» Insulated Glass
Insulated glass consists of two or more plies of glass separated by an aluminum or other types of spacer and is filled with air or in some cases noble gases like argon to influence the element’s Ug value. The combination of two panels of glasses and the trapped air is what makes insulated glass a superior energy efficient method of glazing. Inherently, insulated glass demonstrates high thermal performance by reducing heat gain in summers and heat loss and condensation in winters. Among other benefits, the use of insulated glass can contribute to lowering cooling and heating costs, UV transmission, while maintaining wind load strength.
» Low-iron/ Extra Clear Glass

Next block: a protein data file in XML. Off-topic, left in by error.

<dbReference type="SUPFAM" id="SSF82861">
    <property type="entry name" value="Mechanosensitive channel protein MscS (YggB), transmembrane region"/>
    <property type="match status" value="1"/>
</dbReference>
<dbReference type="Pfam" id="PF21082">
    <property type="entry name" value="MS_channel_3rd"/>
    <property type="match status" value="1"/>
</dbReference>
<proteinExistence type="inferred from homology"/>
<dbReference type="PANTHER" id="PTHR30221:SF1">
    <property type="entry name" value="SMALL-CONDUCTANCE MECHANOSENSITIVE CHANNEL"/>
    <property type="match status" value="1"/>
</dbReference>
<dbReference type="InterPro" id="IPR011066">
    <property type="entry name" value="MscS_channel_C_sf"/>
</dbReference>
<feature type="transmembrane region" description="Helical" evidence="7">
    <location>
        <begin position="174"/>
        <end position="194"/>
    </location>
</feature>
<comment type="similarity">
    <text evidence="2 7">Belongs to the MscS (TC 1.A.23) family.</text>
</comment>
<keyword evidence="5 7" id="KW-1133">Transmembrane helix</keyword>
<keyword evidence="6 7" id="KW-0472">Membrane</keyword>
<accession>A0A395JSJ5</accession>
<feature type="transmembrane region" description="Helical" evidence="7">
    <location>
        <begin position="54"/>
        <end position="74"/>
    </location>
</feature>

Extra clear glass is created by reducing the amount of iron within its content which removes the green tint inherent in standard glass. Extra clear glass’s almost completely transparent appearance means it has limited sun reflection properties. It is particularly useful in solar energy applications where it is important that the glass cover lets light through to reach the thermal tubes or photovoltaic cells. Anti-reflective properties can be further increased by applying a special coating on the low-iron glass. It’s widely used in windows or facades as it offers brilliant clarity, which allows occupants to appreciate true colours and to enjoy true-to-life views.